Drawing as research: Correlating skills and practices with surgical training
There are highly creative and meticulous elements to both fine art drawing and surgical practices, especially with regard to close observation, use of tools and interaction with materials. Both artists and surgeons have a dynamic, physical interaction with surfaces, as well as an ability to review and select key features from complex structures. Building on my own drawing practice and observations of surgeons' work I have been able to develop a method for comparing and evaluating drawings. Analysing series of images made by students at Kings College Dental Institute, London, I correlated their data from the HapTEL learning system which was used to practice drilling and removing caries from a virtual tooth, and found evidence of a link between drawing aptitudes and a particular surgical skills. My work supports evidence of positive application of arts practices, with the possibility of building future work incorporating drawing and surgical training.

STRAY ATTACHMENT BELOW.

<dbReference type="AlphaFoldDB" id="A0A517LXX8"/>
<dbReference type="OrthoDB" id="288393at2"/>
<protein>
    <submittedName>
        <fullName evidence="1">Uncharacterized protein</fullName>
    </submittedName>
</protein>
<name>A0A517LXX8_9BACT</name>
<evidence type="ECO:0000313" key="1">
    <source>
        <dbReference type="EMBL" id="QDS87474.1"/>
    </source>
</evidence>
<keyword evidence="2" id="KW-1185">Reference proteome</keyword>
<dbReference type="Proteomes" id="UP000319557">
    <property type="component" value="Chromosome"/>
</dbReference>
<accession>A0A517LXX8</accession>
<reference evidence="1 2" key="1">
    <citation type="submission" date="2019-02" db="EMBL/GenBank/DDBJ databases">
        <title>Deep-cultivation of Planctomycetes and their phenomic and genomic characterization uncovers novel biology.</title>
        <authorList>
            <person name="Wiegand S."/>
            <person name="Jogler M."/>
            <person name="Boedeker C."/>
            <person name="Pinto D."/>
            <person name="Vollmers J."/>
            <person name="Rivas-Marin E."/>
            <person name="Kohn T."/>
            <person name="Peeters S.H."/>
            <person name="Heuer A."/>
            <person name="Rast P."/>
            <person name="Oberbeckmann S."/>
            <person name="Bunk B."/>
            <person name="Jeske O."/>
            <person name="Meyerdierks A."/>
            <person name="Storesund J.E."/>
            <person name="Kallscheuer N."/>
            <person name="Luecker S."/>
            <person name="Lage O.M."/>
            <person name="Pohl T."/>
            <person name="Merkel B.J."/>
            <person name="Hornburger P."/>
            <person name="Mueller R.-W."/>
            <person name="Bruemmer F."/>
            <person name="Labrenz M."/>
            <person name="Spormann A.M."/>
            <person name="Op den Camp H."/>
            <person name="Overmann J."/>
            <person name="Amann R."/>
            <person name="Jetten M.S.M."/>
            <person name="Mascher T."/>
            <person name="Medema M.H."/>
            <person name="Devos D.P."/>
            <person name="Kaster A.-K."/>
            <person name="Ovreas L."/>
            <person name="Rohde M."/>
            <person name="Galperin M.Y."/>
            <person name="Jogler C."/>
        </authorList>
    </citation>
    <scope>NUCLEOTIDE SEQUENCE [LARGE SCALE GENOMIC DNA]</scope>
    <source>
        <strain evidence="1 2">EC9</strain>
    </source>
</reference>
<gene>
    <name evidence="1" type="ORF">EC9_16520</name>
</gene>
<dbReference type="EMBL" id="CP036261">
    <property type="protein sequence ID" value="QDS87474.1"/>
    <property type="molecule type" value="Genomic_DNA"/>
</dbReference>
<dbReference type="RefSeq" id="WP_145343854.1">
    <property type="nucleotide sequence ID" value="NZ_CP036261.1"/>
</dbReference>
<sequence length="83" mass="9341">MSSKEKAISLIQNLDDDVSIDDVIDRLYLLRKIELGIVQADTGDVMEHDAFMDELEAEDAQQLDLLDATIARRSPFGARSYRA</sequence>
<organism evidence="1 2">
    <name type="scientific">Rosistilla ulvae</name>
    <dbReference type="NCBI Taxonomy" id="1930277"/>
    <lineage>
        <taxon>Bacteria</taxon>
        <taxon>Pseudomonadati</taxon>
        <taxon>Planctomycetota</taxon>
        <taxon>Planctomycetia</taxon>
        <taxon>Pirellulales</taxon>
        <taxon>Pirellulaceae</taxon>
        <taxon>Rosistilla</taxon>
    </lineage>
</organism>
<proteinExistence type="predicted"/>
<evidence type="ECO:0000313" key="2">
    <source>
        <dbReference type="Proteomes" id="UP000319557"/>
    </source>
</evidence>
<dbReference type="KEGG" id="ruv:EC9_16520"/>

Document Type: Research Article
Publication date: November 1, 2019
Drawing: Research, Theory, Practice promotes and disseminates drawing research with a focus on contemporary practice and its theoretical context. This journal seeks to reestablish the materiality of drawing as a medium at a time when virtual, on-line, electronic media dominates visuality and communication.
This peer-reviewed publication represents drawing as a significant discipline in its own right and in a diversity of forms: as an experimental practice, as research, as representation and/or documentation, as historical and/or theoretical exploration, as process or as performance. It explores the drawing discipline across fine art, science and engineering, media and communication, psychology, architecture, design, science and technology, textiles, fashion, social and cultural practices.
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